Initially, it was surmised that this was a result of the cold snap at the start of winter and frogs were succumbing to another wave of the deadly amphibian chytrid fungus which has been the cause of frogs deaths and extinctions around the globe since the 1970s. However, with reports of deaths still coming in scientists have realised this outbreak has the potential to severely affect frog numbers around eastern Australia and are investigating further. Outbreaks of similar magnitudes to what we may be seeing have previously altered food webs permanently in other parts of the world, impacting reptile and bird populations through loss of prey.

The Australian Museum and Australian Registry of Wildlife Health are leading the investigation with help from vets, regionally based amphibian researchers and frog-lovers around Australia. However, they are calling upon help from all Australians to report frog deaths, and uncover the cause.

There are two ways you can assist these efforts. If you see a dead frog, then you should report it. You can send information on dead frogs to the national citizen science project FrogID (run by the Australian Museum) using the email Include details of the location and any photos that you have. If possible, please bag the specimen and freeze it, and let the Australian museum know in your email. When lock downs ease, the team hopes to organise collection of these for microbial autopsies to be performed, to better understand the cause of these deaths. Sick frogs should be taken to your local vet. Signs of sickness include being slow to move, thin, and having discoloured skin (lighter or darker than usual). Some frogs have been observed with red bellies, red feet and sloughed skins. Remember it’s always important to wear disposable nitrile or latex gloves when handling frogs regardless of their health.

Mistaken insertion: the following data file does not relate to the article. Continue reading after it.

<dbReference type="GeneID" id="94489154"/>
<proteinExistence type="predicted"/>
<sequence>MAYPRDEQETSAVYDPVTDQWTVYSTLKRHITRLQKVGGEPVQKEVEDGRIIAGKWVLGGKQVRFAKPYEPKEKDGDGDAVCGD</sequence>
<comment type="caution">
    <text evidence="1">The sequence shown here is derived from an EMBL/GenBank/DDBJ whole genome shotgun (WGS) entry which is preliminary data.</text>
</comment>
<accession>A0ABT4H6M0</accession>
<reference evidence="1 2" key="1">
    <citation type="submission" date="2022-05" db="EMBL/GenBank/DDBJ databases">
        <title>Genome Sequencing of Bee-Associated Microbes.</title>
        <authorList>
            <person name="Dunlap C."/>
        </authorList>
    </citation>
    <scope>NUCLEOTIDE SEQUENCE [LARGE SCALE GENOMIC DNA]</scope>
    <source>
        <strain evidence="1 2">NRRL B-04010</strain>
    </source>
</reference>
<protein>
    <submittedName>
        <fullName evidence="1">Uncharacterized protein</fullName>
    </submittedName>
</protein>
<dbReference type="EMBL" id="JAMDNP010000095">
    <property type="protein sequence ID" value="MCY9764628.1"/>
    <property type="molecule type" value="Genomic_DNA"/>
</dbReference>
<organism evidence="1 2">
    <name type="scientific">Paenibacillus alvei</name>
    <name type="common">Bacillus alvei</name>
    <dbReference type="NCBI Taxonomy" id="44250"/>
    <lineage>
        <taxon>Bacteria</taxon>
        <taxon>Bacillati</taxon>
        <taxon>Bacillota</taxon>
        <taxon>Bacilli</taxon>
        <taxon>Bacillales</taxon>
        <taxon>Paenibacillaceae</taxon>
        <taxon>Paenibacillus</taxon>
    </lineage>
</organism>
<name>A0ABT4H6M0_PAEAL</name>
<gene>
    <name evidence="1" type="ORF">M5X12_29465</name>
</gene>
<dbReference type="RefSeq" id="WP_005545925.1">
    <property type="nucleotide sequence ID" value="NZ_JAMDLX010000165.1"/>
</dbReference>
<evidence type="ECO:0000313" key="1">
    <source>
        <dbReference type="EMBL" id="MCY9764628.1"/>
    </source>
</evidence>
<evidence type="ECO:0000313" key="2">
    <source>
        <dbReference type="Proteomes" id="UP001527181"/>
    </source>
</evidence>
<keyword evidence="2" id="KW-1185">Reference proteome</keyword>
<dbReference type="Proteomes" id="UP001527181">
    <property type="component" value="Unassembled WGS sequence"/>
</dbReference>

Another way people can greatly contribute to the investigation is to get outside and record healthy frog calls throughout spring. We are lucky to have over 240 different frog species in Australia all playing an important role in the ecosystem.  Frogs are also important environmental indicators, providing humans with messages about the state of our water, habitat and even our soil quality.

As we move into Spring and the weather warms up it’s important to know where we still have healthy and diverse populations of frogs. The easiest way for Landcarers to contribute to this knowledge is using the Australian Museum’s FrogID app . This great app has information about all of Australia’s frogs in it.  Using the app, you can record your local frog calls, and upload them to be identified by a frog expert. The records will be saved in a national database, and you will receive an email identifying the frogs you have heard.  It’s also heaps of fun.

Dr Alexandra Knight, Charles Sturt University, Port Macquarie.

Citizen Science for Summer fun

We love Citizen Science here at HQ, and indeed all across the Landcare landscape, so that’s why we have compiled some great Citizen Science Projects to keep the summer holidays ‘I’m bored’ comments down to a minimum.

StreamWatch & Waterwatch

Waterwatch is a national citizen science program, involving landholders, community groups and schools, and aims to engage communities in monitoring and protecting the health of local waterways.